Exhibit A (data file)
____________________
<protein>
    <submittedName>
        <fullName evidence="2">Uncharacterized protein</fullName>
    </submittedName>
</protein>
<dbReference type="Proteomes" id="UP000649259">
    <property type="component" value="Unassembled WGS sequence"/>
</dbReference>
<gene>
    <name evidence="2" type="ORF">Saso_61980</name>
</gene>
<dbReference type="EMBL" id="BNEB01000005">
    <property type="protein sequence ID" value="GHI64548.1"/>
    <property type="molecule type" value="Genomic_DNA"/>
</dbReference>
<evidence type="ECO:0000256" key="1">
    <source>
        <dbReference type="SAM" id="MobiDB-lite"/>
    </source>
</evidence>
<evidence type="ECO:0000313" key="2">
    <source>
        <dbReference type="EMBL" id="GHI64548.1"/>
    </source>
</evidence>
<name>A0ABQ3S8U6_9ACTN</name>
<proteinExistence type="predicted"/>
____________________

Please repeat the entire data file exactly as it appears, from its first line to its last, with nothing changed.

<protein>
    <submittedName>
        <fullName evidence="2">Uncharacterized protein</fullName>
    </submittedName>
</protein>
<dbReference type="Proteomes" id="UP000649259">
    <property type="component" value="Unassembled WGS sequence"/>
</dbReference>
<gene>
    <name evidence="2" type="ORF">Saso_61980</name>
</gene>
<dbReference type="EMBL" id="BNEB01000005">
    <property type="protein sequence ID" value="GHI64548.1"/>
    <property type="molecule type" value="Genomic_DNA"/>
</dbReference>
<evidence type="ECO:0000256" key="1">
    <source>
        <dbReference type="SAM" id="MobiDB-lite"/>
    </source>
</evidence>
<evidence type="ECO:0000313" key="2">
    <source>
        <dbReference type="EMBL" id="GHI64548.1"/>
    </source>
</evidence>
<name>A0ABQ3S8U6_9ACTN</name>
<proteinExistence type="predicted"/>